In a phone interview with The News, Colt said that the scope and variety of “Brothers” was one reason the book was fun to research and write.

It contained both the personal and the historical and cultural.

“I could work on, say, the Thoreaus in the morning and then in the afternoon be working on parts about my brothers and me,” said Colt, whose previous books include “The Big House,” a finalist for the National Book Award in nonfiction in 2003.

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Colt takes up, in his book, an examination of a historical group of brothers that every reader will know at least one of: the Booths.

John Wilkes Booth had a complex relationship with his older brother, Edwin, a stage dramatist who was famous around the country and critically acclaimed for his acting.

There was a third Booth brother, Junius, older than both Edwin and John Wilkes, who also worked in the theater.

The three brothers didn’t see as much of each other as you might imagine – but they did exert powerful influences on one another.

“Given the nomadic nature of an actor’s life,” Colt writes in the book, “there were rarely more than two Booth brothers in the same place at the same time.”

Yet, Colt writes, there were problems among the three Booth brothers – particularly John Wilkes and Edwin. In the book, Colt argues that birth order may have factored into Edwin’s becoming an accomplished actor – and John Wilkes growing into a spoiled man, “encouraged to believe that greatness was his birthright.”

That’s because Edwin had a broader and more widening childhood and young adulthood, traveling with his father, Colt writes, while John was largely kept at home.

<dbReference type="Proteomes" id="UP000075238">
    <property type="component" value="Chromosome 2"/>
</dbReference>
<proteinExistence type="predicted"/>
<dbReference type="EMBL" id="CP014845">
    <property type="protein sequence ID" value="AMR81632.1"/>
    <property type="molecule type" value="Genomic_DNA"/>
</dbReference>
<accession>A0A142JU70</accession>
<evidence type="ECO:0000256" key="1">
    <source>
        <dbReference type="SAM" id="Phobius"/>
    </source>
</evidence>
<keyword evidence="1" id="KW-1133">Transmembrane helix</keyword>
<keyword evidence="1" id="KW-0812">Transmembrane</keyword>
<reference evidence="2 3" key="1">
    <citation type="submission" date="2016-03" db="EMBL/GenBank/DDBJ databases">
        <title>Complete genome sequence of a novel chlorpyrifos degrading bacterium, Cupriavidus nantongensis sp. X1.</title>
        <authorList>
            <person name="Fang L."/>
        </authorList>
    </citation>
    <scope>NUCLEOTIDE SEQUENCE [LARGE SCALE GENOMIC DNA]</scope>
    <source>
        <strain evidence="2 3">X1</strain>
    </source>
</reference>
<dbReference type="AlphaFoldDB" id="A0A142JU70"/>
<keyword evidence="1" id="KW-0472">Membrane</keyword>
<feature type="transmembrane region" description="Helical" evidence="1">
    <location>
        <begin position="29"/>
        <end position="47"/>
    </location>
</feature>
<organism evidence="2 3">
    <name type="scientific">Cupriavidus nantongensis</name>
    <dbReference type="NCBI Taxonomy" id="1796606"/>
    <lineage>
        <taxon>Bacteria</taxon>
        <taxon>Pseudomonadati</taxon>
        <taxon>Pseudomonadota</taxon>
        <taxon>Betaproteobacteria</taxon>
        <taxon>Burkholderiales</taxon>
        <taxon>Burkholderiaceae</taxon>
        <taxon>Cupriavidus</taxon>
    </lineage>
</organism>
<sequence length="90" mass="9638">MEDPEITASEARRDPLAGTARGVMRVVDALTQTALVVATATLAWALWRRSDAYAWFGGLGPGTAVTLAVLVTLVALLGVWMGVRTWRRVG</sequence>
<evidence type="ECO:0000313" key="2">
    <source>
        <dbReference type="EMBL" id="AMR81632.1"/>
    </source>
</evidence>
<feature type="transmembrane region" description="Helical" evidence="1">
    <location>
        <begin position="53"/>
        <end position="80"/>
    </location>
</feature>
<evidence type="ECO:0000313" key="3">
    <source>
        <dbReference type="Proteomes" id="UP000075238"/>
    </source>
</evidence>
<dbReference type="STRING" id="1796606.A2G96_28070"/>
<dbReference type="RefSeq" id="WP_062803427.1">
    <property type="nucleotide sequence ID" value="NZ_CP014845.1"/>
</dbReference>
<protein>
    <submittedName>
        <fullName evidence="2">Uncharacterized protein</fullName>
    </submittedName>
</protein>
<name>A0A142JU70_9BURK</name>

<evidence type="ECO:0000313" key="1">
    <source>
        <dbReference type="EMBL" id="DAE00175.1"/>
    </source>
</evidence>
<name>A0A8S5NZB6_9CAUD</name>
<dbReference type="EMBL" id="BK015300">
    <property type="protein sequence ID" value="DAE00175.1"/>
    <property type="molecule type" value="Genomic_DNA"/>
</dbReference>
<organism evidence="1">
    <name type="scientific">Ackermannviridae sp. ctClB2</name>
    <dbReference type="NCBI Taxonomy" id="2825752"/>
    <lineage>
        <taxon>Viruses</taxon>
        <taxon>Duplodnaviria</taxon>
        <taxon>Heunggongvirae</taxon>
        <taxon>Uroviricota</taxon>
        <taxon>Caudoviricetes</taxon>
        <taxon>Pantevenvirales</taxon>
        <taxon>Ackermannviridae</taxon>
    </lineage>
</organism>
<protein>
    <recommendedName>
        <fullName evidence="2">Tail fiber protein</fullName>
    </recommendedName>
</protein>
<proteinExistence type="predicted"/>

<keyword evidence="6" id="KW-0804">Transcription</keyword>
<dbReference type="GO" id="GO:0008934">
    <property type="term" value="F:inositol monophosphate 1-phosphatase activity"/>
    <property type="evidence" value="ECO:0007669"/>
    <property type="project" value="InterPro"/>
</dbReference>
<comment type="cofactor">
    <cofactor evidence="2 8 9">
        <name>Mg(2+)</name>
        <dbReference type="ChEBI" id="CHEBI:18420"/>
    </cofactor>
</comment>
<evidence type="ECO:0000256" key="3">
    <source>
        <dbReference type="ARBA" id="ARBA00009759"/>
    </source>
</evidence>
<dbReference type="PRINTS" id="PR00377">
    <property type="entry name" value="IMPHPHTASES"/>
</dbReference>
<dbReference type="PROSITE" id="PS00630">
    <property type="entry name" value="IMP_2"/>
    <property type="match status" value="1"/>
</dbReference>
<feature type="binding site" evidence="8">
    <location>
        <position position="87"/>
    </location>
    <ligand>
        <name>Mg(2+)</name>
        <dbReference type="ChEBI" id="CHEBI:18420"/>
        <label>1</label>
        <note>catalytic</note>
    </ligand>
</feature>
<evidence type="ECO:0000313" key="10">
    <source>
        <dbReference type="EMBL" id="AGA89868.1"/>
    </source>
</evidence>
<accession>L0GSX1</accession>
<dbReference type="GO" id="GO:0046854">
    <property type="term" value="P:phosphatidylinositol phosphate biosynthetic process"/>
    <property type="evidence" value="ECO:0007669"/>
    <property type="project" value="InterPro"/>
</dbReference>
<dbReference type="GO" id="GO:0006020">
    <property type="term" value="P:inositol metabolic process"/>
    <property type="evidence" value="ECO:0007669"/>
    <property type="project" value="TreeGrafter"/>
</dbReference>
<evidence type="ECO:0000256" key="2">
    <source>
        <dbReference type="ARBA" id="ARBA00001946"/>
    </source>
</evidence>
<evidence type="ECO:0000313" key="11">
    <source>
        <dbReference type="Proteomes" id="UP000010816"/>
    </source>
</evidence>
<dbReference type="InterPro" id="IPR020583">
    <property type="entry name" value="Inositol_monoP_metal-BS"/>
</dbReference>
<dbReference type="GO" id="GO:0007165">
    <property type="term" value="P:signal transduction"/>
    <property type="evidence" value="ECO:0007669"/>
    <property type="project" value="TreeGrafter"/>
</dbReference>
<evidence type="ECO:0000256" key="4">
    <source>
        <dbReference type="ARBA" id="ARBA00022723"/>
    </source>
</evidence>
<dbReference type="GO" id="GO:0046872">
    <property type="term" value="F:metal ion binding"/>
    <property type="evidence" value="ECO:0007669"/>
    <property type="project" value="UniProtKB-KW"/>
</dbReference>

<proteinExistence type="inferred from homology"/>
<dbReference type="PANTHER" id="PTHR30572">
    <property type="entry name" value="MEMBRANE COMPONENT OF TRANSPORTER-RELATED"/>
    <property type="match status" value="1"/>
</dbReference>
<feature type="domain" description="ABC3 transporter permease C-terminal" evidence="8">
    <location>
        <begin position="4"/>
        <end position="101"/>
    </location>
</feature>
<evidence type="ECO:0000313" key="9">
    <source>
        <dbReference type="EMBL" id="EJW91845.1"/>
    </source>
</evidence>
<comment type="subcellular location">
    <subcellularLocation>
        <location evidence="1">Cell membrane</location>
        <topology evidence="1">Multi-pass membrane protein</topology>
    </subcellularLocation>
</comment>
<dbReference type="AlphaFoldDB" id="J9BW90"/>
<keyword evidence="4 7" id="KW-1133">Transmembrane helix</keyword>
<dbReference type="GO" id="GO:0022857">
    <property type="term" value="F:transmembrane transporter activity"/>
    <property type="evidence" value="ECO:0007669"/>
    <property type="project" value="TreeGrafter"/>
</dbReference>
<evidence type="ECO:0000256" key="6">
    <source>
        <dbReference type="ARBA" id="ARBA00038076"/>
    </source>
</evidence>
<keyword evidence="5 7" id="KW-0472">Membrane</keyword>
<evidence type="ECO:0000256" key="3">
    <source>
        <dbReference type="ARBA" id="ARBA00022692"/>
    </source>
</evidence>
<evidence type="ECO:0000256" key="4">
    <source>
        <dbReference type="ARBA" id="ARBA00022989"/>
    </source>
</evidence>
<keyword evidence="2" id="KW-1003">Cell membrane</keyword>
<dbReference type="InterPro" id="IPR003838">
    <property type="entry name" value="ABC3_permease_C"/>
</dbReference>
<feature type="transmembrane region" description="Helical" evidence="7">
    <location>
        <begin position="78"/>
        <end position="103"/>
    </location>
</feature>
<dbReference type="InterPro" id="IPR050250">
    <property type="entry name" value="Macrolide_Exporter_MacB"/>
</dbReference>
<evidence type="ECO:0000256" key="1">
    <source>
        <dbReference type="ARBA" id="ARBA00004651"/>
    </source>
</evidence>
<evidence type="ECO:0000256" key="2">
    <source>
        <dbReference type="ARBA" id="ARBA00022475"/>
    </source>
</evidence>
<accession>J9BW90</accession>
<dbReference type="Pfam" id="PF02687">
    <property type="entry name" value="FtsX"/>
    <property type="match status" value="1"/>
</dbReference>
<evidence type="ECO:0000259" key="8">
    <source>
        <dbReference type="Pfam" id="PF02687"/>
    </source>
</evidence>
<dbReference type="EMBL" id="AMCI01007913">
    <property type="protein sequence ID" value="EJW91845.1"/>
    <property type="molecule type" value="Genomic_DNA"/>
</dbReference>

On April 14, 1865, John Wilkes Booth shot President Abraham Lincoln in Ford’s Theatre in Washington, D.C. Colt speculates, in the book, that if John Wilkes had been born before Edwin, it might have changed the course of that part of the nation’s history.

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Colt said he realized as he worked on the book that brotherhood may have been much less dissected and discussed than the bond between sisters.

“Sisters are more likely to talk about these things and write about these things,” he said.

But Colt said that he has heard from many brothers with fractured families.

“I can’t tell you how many people I’ve met, brothers, who have stopped speaking to each other,” he said.

Some sibling pairs and groups analyzed in the book explore that phenomenon.

The Kelloggs, for instance, get a lengthy treatment, in which Colt describes the ways in which the two strikingly different brothers – John and Will Kellogg – battled each other for decades in both business (the health and sanitarium field, as well as cereal and health foods) and in their personal lives.

“The Kelloggs, they were an example of sibling rivalry,” said Colt.

Other sets of brothers discussed in the book include the van Gogh brothers, Vincent and Theo, and the Marx brothers – Chico, Harpo, Groucho, Gummo and Zeppo.

“The Marx brothers are fascinating,” Colt said.

He said, however, that writing about the Marx brothers, as with the Kelloggs, wasn’t as enjoyable as writing about other sets of brothers included in the book.

The personalities could be unpleasant to focus on for any length of time, he said.

“You could just feel the stress and tension of trying to live up to those roles.”

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“Brothers: On His Brothers and Brothers in History”

by George Howe Colt

Scribner

$30, 465 pages

George Howe Colt has signed a few copies of his new book, “Brothers,” to be given away to readers of The Buffalo

News Book Club. To be considered to receive a book, write to the Book Club at: The Buffalo News Book Club, One News Plaza, P.O. Box 100, Buffalo, N.Y. 14240. Or email us at bookclub@buffnews.com.

email: cvogel@buffnews.com